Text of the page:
Advances in immunotherapy
Among the completely reassuring things scientists wish you knew about cancer is the progress being made to eradicate this disease, in which abnormal cells multiply and take over in the body. Last year there were over 1,685,000 cases of cancer diagnosed, and nearly 600,000 people died. Standard therapies so far have included surgery, radiation to kill the cells, and chemotherapy, which alters the DNA of cancer cells to stop them from reproducing. But radiation and chemo damage healthy cells too, so researchers have been looking for better treatments. New immunotherapy drugs use the patient’s own immune cells to attack cancer. Stephen Hunger, MD, chief of the Division of Oncology, chief of the Division of Pediatric Oncology, and director of the Center for Childhood Cancer Research at Children’s Hospital of Philadelphia, tells us about two of the exciting immunotherapy treatments approved this year: “Inotuzumab uses an antibody to recognize leukemia cells and deliver a toxin selectively to these cells, thereby killing them with many fewer side effects than seen with standard chemotherapy drugs,” Dr. Hunger says. Another effective new therapy is a drug called blinatumomab. “This drug essentially acts as a link to bring T-cells into contact with malignant B-cells, enabling them to kill the leukemia cells,” he says.
First-ever gene therapy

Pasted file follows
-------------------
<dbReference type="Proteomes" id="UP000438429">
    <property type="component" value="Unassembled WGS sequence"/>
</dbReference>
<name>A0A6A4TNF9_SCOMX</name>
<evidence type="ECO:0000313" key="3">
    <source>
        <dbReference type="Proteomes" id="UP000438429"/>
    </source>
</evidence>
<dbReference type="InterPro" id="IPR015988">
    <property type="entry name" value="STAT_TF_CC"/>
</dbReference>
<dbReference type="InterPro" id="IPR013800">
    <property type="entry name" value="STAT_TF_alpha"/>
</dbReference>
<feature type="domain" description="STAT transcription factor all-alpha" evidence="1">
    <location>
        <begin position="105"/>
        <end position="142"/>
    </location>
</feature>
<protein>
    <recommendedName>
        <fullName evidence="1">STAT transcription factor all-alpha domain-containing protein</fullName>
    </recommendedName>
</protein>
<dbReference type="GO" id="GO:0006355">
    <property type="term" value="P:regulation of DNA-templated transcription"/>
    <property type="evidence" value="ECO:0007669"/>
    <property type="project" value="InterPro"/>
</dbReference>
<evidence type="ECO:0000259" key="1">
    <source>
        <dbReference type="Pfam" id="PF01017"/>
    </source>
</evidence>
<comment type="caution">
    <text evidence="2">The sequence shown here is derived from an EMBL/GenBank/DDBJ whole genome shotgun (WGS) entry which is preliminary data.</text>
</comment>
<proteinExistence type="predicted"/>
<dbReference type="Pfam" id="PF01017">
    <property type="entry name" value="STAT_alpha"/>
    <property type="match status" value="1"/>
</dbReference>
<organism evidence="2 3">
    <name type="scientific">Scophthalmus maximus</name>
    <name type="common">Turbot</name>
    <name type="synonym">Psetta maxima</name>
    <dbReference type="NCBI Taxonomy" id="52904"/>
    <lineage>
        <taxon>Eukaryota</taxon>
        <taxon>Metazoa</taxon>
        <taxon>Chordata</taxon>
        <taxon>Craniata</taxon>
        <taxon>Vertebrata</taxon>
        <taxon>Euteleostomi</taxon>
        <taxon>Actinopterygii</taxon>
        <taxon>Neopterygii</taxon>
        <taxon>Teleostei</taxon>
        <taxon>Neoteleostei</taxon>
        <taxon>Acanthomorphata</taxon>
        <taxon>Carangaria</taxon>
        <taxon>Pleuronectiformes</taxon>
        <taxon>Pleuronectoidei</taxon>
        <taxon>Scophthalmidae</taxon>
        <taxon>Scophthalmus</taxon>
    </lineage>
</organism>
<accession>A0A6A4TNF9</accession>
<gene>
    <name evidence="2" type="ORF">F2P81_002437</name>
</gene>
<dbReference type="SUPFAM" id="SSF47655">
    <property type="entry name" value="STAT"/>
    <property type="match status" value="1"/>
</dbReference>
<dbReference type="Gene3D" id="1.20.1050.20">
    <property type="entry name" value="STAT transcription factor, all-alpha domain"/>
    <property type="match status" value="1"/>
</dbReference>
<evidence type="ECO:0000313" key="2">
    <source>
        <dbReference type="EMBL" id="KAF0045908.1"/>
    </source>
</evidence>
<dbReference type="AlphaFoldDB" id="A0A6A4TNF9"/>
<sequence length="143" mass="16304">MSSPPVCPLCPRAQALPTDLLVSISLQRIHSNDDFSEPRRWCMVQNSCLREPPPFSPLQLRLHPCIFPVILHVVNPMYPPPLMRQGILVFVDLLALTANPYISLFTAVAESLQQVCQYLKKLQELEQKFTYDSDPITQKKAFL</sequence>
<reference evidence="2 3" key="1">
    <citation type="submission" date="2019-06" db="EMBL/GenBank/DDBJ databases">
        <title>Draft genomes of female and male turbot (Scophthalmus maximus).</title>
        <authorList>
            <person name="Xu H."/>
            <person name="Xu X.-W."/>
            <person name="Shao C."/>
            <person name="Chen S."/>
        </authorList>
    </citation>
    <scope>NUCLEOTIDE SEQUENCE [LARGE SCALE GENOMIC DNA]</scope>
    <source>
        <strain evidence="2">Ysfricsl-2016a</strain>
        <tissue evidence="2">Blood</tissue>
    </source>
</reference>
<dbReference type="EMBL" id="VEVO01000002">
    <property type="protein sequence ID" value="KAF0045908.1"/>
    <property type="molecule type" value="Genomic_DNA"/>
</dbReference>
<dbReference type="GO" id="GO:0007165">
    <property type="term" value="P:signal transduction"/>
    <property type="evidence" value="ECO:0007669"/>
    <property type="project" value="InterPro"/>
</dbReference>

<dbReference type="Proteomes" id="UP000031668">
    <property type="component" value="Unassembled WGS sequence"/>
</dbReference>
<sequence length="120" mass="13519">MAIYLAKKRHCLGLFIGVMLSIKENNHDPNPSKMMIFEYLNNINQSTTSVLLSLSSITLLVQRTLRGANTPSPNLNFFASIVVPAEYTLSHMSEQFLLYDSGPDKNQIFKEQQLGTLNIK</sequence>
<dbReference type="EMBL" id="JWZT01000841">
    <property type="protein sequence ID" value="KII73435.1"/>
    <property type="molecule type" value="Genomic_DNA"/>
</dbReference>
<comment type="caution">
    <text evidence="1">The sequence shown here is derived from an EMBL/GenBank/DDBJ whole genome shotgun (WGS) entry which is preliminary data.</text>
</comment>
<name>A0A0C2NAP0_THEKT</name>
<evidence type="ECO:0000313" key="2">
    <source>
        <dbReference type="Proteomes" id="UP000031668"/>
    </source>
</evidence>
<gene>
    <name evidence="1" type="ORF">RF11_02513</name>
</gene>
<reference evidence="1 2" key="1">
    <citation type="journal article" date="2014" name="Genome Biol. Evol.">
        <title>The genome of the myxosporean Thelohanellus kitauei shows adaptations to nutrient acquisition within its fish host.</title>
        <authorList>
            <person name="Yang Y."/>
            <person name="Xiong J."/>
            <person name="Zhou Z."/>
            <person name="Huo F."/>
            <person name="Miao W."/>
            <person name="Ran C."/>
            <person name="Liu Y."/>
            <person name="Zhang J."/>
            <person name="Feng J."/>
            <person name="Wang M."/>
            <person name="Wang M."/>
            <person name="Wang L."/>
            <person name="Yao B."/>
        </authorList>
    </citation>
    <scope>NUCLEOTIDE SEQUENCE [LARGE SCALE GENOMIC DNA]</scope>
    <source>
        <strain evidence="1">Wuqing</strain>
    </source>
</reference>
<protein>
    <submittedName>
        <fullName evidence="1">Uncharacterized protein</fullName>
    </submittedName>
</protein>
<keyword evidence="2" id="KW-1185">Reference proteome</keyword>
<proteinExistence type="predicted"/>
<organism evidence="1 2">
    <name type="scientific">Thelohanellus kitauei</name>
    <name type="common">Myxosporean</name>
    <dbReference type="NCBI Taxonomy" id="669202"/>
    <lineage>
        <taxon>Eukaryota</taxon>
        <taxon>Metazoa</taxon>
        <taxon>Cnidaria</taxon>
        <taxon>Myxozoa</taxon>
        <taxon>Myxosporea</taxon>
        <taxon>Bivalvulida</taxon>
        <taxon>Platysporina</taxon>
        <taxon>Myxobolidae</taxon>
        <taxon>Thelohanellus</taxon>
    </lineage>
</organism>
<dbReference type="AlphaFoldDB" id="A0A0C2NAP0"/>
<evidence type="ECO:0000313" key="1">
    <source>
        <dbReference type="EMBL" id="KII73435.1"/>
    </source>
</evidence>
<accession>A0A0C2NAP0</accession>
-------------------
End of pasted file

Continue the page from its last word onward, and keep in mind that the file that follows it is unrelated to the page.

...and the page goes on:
The biggest cancer breakthrough of the year is FDA approval of the first gene therapy drug, developed at CHOP and the University of Pennsylvania to treat young people with acute lymphoblastic leukemia (ALL) when all other treatments have failed. “CAR T-cell therapy involves removing healthy T-cells from a patient’s body and genetically modifying them,” Dr. Hunger says. After they’ve been reprogrammed to identify cancer, “these cells are then re-infused into the patient and they travel throughout the body and find the [cancer] cells, attack, and kill them.” The T-cells also reproduce to work long-term. Dr. Hunger calls the results “remarkably effective:” In clinical trials, 83 percent of patients went into remission within three months, with about half remaining healthy two years later. “This is also quite remarkable, as less than 10 to 20 percent of children with relapsed or refractory ALL are alive after two years with standard therapies,” Dr. Hunger says. There are some side effects, such as high fever, so more work needs to be done. “New efforts are directed to understanding how physicians can integrate this into the ‘toolbox’ of therapies they use for children, adolescents, and young adults with ALL,” he says.